Described by its creator as “an ecstatic work of negativity,” Robyn Hitchcock instantly stands among the most energized and ambitious recordings of the iconic troubadour’s long career. Hitchcock’s 21st studio recording and first-ever eponymous release, the album sees him casting familiar shapes into surprising new forms, the sci-fi fueled sounds and visions that first stimulated his work now ribboned with experience and hard-earned wisdom. Spanning dystopic psychedelia (“Mad Shelley’s Letterbox,” “Time Coast”), inspired folk baroque (“Raymond and the Wires,” “1970 In Aspic”), even rambunctious liver-fried country (“I Pray When I’m Drunk”), Robyn Hitchcock marks both a masterful new chapter and ideal entry point into Hitchcock’s wildly brilliant oeuvre.
“It’s ‘Introducing Robyn Hitchcock,’” he says. “Think of me as a new act – I’m only 63. People always ask me, where should I start listening to your records? I’m a train with many carriages. I thought, I’ll just make this record and if people like this one, then they’ll probably like the others. If they don’t, it’s not worth them listening to any of them, really. “
Robyn Hitchcock had its genesis in 2014, not long after Hitchcock officially relocated from England to East Nashville. “It’s a new life with a lot of familiar ingredients,” he says. “It’s hard to say I’m safe in the bosom of the Statue of Liberty at the moment, but I’m among a lot of friends here.”
One of those many friends, Nashville neighbour Brendan Benson, soon reached out with an offer to produce an album. The singer-songwriter-producer did have one caveat: “Can you make a record like the Soft Boys?”
“I said, well, I could use the same instrumentation,” Hitchcock says. “Two guitars, bass, drums, and harmonies. Which obviously is the template that comes from the Beatles and Big Star and the Byrds, all of those groups that the Soft Boys were nourished by. But of course I’m not fuelled by the same nutrients anymore. I don’t have the same anger that I had as a 25 year old.”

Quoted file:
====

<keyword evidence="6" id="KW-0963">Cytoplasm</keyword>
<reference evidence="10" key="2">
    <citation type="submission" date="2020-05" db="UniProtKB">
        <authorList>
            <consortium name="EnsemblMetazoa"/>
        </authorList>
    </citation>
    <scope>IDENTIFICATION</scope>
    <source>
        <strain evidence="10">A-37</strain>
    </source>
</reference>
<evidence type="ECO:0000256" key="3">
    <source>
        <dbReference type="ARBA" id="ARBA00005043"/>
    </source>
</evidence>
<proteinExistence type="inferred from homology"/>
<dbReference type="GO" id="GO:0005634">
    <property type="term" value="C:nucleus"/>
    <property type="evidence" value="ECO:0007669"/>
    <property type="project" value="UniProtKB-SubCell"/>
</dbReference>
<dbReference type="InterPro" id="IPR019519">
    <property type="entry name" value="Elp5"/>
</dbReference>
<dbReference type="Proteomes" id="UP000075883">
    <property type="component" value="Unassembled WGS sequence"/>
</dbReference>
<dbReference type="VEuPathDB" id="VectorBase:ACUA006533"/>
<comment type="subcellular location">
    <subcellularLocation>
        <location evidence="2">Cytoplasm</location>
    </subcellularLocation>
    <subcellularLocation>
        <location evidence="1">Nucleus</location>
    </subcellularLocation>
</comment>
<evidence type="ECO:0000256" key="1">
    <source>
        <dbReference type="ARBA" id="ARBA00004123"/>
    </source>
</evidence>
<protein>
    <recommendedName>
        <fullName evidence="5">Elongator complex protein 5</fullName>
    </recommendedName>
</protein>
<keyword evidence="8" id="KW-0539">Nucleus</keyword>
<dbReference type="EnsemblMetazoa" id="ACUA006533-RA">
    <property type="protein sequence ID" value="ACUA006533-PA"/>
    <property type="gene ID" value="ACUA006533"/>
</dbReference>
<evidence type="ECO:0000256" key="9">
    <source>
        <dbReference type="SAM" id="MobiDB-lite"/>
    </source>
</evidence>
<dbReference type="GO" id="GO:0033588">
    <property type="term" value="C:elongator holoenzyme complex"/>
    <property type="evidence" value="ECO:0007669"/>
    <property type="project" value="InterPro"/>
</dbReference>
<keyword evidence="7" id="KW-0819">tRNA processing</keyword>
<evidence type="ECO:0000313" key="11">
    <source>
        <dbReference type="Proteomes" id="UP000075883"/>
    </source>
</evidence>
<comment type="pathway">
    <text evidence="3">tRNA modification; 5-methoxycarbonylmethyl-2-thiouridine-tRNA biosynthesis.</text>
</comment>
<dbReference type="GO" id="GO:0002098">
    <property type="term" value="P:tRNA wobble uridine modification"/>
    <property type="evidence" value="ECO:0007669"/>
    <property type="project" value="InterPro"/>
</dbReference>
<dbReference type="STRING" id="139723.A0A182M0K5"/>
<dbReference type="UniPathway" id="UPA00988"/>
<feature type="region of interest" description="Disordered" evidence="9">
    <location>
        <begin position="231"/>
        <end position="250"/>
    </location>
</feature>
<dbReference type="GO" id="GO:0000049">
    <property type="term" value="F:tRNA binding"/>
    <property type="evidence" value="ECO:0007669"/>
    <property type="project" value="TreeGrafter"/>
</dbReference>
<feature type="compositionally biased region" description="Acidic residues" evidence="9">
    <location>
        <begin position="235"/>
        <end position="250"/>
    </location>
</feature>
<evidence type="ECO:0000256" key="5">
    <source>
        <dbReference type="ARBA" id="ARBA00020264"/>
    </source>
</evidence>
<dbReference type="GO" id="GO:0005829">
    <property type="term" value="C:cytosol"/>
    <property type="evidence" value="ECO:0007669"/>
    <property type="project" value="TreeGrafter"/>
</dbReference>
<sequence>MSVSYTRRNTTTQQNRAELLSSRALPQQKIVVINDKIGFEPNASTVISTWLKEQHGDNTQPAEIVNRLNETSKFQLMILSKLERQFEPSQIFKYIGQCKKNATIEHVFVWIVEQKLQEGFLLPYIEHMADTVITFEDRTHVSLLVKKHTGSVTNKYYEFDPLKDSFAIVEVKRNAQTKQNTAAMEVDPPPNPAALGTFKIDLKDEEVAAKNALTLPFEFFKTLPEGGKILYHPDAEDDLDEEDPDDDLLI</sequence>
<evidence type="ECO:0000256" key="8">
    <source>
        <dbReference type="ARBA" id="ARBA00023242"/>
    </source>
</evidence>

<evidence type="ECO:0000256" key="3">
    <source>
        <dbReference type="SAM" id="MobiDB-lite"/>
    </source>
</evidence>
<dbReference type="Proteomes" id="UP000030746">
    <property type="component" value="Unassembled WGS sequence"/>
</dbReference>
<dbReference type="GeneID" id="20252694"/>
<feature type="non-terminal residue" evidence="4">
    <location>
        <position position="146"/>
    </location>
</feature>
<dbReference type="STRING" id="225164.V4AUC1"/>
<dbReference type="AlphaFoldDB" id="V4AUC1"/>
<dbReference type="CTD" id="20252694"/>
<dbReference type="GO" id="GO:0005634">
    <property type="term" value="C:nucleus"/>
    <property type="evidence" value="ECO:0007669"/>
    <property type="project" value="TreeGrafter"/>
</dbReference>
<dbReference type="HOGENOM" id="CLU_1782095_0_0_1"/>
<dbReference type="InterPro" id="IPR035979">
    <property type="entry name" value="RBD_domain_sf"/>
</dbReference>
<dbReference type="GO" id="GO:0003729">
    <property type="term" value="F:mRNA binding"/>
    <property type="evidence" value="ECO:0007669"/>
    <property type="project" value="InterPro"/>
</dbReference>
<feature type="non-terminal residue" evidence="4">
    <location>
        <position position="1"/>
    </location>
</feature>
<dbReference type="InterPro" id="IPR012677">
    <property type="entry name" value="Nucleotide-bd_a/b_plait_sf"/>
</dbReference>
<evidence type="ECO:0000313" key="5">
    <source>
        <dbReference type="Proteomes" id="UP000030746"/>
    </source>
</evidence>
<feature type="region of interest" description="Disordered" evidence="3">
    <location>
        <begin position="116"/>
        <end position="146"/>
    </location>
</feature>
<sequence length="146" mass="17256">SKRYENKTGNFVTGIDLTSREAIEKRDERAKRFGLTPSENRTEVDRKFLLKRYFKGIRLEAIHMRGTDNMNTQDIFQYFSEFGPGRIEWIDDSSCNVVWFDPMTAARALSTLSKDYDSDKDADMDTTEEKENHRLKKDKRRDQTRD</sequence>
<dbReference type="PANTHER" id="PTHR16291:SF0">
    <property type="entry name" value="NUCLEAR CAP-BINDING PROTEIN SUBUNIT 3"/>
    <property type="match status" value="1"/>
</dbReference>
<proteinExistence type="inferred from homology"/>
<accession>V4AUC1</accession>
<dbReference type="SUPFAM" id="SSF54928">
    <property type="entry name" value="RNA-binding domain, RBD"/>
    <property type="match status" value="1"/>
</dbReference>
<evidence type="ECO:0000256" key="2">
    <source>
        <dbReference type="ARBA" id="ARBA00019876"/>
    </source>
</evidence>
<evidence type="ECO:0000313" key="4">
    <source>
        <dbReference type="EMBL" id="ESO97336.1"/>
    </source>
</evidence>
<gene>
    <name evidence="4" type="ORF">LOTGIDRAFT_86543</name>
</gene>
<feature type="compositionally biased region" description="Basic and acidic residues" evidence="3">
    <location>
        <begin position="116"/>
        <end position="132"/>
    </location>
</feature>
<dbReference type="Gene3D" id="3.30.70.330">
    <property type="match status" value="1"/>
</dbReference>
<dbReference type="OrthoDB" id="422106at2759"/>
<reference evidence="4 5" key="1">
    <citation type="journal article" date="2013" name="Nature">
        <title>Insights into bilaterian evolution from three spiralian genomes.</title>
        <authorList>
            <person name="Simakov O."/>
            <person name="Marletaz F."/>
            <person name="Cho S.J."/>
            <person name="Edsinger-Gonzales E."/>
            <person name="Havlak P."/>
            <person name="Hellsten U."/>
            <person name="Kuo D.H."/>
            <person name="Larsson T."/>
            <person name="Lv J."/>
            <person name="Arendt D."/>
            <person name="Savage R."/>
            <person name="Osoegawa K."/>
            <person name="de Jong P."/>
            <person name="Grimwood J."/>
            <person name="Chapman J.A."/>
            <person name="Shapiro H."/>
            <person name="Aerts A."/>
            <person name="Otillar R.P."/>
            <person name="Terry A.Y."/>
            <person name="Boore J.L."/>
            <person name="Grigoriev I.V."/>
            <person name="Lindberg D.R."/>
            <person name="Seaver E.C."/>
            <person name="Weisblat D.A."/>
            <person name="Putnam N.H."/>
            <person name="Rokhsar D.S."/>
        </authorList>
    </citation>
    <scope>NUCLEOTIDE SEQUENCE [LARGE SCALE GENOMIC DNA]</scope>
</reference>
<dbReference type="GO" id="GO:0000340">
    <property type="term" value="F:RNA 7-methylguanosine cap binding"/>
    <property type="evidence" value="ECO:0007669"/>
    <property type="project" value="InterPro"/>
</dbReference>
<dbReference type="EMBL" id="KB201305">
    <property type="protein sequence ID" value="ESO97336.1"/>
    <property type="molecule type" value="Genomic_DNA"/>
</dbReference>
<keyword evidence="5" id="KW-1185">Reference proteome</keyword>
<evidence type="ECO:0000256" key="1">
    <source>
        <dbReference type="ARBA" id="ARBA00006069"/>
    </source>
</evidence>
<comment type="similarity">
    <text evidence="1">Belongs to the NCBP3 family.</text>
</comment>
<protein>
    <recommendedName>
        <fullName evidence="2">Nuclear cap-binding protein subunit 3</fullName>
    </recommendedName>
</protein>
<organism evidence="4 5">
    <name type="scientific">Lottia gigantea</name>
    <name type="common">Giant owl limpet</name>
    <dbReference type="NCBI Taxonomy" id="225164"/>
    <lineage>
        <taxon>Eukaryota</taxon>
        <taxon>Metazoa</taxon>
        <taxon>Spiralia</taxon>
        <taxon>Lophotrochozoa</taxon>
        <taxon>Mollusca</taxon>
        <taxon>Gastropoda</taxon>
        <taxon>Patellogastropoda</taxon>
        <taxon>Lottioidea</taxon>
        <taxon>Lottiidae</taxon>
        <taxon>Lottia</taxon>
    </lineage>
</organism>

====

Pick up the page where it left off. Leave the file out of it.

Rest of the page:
Four decades as bandleader, singer, and songwriter have seen Hitchcock employing and deconstructing that standard model to veer between sonic styles and overall approaches, from the Soft Boys’ proto-psych-punk and the Egyptians’ Dadaist pop to acoustic-built masterpieces like 1984’s milestone I Often Dream of Trains, and his most recent release, 2014’s Joe Boyd-produced The Man Upstairs.
Hitchcock did have his choice of Nashville’s finest pickers and players, uniting a crack backing combo that includes guitarist Annie McCue, steel guitarist Russ Pahl, bassist Jon Estes, and drummer Jon Radford. Harmony vocal contributions come courtesy of Grant Lee Phillips, Gillian Welch, Wilco’s Pat Sansone, and singer/songwriter Emma Swift.
Hitchcock’s psychic catch and release has yielded him a full net bursting with top material. Songs like “Sayonara Judge” and “Detective Mindhorn” – the latter inspired by Mindhorn, a new film co-written by and starring his friend Julian Barratt of surrealist British comedy troupe The Mighty Boosh – are gorgeous and intense, rife with astringent wit, recurring marine life, and finely drawn characters real and imagined.
“Raymond and the Wires” is perhaps the most personal song on Robyn Hitchcock, possibly the most explicitly personal one in his 40-year songbook. An evocative ode to memory and progress, the song sees Hitchcock peering back through the fog of time to examine the still-impactful influences of trains, trams, and trolleys and his late father, science fiction writer and cartoonist Raymond Hitchcock.
Robyn Hitchcock and Robyn Hitchcock both have an undeniable pep to their step. Remarkably vital and positively vibey, the album’s charged psych pop ‘n’ roll stands as not just a high-water mark for Hitchcock but two joyfully raised fingers towards the inevitable.
“It is quite perky for a man of my years,” says he. “I’ve been making autumnal records since I was 30. Now I’m past the autumn of my life so I’ve decided to start making spring records. I can’t be bothered to sound as ancient as I am.”